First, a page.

Early Detection of HIV Infection Improved by Using Combination of Tests, Study Shows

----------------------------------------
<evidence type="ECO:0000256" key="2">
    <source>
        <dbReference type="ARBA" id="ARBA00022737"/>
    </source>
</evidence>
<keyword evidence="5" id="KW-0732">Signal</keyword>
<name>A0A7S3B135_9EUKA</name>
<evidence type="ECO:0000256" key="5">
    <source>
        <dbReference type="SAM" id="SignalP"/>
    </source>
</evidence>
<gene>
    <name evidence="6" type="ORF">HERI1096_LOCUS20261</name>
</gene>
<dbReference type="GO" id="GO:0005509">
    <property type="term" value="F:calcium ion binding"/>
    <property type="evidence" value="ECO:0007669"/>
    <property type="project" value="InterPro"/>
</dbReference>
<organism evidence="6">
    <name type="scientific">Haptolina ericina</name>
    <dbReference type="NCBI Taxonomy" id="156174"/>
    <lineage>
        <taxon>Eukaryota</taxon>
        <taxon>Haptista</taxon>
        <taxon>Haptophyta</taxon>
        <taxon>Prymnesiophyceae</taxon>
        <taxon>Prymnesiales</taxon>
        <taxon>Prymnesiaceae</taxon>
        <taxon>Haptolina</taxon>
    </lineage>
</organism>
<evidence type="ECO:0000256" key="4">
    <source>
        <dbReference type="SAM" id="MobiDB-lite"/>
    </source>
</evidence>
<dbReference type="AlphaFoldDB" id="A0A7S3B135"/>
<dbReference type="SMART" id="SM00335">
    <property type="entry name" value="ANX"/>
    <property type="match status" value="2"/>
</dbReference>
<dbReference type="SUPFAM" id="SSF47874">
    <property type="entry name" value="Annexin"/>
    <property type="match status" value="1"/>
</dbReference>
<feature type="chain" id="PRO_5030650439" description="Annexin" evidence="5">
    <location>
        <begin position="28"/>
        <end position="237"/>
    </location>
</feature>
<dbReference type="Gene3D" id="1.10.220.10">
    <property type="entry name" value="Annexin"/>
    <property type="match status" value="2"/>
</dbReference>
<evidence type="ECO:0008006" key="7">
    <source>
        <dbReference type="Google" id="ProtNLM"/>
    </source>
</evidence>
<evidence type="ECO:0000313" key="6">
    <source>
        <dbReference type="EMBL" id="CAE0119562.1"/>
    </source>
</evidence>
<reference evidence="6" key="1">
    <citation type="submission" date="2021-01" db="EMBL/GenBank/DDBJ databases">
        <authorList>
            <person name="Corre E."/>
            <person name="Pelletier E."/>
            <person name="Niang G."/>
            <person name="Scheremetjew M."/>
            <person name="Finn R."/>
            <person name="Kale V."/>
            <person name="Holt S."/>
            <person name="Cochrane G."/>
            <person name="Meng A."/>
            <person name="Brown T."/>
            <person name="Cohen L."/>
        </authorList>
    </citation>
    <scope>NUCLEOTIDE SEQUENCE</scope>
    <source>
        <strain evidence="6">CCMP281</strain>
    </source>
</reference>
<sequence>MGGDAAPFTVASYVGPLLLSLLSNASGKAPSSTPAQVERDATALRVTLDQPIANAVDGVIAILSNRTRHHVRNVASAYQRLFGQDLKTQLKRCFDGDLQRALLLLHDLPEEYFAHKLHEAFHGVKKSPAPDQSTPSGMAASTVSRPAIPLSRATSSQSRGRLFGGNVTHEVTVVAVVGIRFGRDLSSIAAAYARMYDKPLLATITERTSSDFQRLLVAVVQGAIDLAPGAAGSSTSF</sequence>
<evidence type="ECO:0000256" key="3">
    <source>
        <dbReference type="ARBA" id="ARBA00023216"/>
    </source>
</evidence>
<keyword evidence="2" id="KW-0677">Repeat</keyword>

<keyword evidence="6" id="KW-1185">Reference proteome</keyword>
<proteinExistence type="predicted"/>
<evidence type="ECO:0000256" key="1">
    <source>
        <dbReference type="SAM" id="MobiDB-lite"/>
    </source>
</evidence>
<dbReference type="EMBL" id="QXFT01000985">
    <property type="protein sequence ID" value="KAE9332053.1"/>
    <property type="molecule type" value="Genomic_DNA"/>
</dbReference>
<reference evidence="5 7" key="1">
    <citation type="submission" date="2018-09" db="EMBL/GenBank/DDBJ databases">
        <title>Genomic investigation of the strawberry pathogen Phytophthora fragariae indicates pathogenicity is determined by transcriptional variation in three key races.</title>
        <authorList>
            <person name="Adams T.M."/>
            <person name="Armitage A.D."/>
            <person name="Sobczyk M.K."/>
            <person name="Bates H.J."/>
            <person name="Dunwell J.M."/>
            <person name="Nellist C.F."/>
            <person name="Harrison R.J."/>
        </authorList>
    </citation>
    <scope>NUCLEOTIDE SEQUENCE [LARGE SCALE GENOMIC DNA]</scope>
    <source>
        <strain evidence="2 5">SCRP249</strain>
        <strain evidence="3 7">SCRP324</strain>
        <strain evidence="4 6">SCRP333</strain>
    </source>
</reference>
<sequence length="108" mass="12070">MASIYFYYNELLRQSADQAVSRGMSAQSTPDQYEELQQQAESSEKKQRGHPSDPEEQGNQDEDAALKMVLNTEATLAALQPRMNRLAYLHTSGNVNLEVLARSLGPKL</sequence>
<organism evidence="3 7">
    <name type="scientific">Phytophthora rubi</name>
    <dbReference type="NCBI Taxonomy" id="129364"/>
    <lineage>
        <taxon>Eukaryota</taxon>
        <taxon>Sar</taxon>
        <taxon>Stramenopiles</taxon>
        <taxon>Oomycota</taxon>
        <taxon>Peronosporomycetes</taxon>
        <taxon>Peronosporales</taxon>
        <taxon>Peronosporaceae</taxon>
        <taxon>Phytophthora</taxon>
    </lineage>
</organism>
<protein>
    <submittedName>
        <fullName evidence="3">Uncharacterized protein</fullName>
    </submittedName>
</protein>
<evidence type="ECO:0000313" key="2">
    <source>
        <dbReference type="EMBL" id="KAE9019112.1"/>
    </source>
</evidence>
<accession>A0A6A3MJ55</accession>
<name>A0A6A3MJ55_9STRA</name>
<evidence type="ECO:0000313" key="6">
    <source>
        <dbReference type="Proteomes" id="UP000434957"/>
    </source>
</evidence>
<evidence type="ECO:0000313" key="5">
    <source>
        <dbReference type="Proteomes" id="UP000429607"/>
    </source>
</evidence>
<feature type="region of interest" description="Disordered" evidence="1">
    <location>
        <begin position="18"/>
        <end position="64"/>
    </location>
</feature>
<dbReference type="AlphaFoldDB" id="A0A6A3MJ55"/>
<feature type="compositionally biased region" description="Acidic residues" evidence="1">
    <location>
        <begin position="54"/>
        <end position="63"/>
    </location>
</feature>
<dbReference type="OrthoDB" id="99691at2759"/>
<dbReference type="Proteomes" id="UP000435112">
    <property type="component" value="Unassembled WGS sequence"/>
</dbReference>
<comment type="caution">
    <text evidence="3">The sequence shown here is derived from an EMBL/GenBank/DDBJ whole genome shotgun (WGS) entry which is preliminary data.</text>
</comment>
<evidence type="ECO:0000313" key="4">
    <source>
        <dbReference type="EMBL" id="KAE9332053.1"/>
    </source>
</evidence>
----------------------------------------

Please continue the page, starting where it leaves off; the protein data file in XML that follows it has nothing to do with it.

A combination of tests is able to diagnose "acute," or early stage, HIV infection in more than 12% of patients with symptoms consistent with primary HIV infection, according to a study of 400 patients referred for HIV testing that is published in the current issue of the Annals of Internal Medicine, Reuters Health reports. Researchers tested for both HIV antibodies and the virus itself. However, the tests used to detect the virus were "imperfect" -- the first, which "zoomed in on HIV genetic material," generated "many" false-positive results, and the other, which looked for the p24 antigen, returned many false-negatives. With symptoms of early HIV infection often mistaken for the flu, researchers could find no outward symptoms "specific enough" to signify infection. Dr. Eric Daar of Cedars-Sinai Medical Center in Los Angeles said that adding the p24 test to standard antibody screening of all possible HIV cases would "undoubtedly" catch more HIV cases in the early stage. An editorial by Drs. Timothy Flanigan and Karen Tashima of Brown University that accompanies the report "advocate[s]" the routine use of the p24 test, but the editorial also states that cost may be a prohibitive factor, with testing for 500 people estimated to run $37,500 (Norton, Reuters Health, 1/1).This is part of the KHN Morning Briefing, a summary of health policy coverage from major news organizations. Sign up for an email subscription.